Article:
2. A method for controlling the quantity of fuel brought to combustion per combustion event in the combustion chambers of an internal combustion engine of a motor vehicle having a two part drive shaft leading away from an engine toward a power take off including first and second coupling parts which comprises detecting a signal of a transducer which detects rotational approach of the first drive shaft part (5) toward the engine relative to said second drive shaft part (6) toward the power takeoff to produce a control signal for varying the fuel quantity, directing the control signal to a control unit (30), determining a gas pedal setting, and directing a control signal according to the gas pedal setting to said control unit, directing a signal from said control unit to a fuel injection quantity control according to signals received from said transducer and said gas pedal setting to control an amount of fuel directed to said engine.
3. A method as defined by claim 2, in which said transducer measures the distance of the coupling parts from one another upon load increase, and if a distance exists, the fuel quantity is limited to a low maximum value.
4. A method as defined by claim 2, in which upon a load increase, a measurement is made as to whether a distance exists between the coupling parts, and the approach speed of the coupling parts to one another is measured, compared with a predetermined set-point value and in accordance with the outcome of comparison, the fuel quantity is automatically adjusted to adhere to the set-point value.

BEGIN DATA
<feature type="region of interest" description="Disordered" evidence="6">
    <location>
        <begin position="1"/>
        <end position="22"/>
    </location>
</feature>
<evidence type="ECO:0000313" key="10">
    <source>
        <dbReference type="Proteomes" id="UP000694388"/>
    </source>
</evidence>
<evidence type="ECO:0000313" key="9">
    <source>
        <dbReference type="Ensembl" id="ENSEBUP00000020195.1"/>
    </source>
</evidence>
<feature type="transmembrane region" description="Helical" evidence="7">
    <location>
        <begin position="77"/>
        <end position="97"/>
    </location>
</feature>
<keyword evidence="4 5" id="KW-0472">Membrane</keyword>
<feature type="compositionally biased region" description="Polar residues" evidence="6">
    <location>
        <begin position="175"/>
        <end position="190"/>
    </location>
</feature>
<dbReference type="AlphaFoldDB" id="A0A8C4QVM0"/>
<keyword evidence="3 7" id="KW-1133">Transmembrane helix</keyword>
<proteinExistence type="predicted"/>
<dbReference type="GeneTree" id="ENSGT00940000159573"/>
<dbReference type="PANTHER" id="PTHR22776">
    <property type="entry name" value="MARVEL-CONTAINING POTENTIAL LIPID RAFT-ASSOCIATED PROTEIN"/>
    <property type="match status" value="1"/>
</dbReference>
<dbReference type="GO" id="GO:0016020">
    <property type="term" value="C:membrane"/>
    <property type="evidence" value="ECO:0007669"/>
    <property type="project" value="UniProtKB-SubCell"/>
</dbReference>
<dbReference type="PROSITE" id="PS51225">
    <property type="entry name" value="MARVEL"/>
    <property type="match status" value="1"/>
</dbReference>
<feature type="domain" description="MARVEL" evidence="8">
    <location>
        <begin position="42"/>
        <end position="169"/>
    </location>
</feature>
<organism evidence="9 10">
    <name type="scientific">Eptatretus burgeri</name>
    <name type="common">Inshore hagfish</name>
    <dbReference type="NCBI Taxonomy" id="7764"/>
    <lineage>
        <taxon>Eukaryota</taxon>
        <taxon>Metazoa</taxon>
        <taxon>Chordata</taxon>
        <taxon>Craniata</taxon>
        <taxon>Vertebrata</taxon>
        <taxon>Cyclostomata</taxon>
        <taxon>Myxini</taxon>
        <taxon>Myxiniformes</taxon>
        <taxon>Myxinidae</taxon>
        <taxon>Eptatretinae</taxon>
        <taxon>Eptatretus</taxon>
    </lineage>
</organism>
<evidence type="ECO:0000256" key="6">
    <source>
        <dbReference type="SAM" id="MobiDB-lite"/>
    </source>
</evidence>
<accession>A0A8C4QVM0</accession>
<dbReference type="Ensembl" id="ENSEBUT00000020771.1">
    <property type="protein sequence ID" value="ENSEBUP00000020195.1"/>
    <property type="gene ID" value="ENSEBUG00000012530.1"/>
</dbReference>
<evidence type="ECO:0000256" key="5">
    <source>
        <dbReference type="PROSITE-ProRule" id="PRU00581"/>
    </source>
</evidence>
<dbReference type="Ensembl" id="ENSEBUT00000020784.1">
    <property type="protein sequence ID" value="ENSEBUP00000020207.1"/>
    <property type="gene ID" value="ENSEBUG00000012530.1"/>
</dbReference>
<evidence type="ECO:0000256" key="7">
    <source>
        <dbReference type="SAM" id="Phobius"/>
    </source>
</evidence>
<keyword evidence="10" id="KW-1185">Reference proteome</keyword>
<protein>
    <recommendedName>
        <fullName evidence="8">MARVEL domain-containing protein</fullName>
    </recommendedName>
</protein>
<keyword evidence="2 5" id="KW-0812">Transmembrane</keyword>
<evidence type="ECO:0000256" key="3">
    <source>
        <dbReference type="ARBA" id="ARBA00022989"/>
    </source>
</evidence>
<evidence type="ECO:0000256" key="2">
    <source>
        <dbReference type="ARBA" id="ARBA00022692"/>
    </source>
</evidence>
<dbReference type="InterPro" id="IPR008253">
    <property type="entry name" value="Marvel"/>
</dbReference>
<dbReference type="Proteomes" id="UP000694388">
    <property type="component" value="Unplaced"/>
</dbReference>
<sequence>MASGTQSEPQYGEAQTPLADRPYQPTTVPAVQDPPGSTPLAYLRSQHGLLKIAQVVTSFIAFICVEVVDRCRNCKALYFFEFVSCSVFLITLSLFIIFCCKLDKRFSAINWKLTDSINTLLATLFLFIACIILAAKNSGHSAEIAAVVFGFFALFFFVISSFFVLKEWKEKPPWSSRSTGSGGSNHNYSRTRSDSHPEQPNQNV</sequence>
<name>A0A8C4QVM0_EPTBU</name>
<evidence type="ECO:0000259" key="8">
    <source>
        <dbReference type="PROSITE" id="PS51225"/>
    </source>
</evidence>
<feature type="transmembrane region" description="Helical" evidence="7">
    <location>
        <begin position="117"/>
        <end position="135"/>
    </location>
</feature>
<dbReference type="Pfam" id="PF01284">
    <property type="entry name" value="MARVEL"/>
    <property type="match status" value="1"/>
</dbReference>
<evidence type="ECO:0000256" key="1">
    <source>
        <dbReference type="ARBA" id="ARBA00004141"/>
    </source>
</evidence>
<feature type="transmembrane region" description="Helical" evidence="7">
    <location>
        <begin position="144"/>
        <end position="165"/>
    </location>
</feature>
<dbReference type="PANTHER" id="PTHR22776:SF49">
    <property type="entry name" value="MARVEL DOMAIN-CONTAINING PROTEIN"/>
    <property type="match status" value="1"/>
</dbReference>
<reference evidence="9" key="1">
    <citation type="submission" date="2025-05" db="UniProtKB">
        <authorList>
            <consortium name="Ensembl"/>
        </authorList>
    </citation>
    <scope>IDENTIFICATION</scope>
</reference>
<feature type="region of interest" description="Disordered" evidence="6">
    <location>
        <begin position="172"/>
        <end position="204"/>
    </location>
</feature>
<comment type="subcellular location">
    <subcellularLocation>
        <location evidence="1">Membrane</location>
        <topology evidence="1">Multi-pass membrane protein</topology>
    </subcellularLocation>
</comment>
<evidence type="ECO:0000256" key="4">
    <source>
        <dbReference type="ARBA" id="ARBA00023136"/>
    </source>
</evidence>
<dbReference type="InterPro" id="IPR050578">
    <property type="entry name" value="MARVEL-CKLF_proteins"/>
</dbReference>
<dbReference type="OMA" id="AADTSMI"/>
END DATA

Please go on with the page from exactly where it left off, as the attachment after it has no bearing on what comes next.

5. A method as defined by claim 2, in which upon a load increase, a measurement is made as to whether the coupling parts are spaced apart from one another, and if they are spaced apart, the fuel quantity is limited to a predetermined value, which is increased or lowered with increasing proximity of the coupling parts, depending upon the outcome of a comparison between the instantaneous approach speed and a set-point value.
6. A method as defined by claim 3, in which a set-point value is variable as a function of operating parameters of the engine of the motor vehicle.
7. A method as defined by claim 3, in which a set-point value is variable as a function of rpm of the engine of the motor vehicle.
8. A method as defined by claim 3, in which a set-point value is variable as a function of the degree of approach of the coupling parts to one another.
9. A method as defined by claim 3, in which a set-point value is variable as a function of the approach speed, referred to the instantaneous engine rpm.
10. A method as defined by claim 3, in which a set-point value is variable as a function of the load.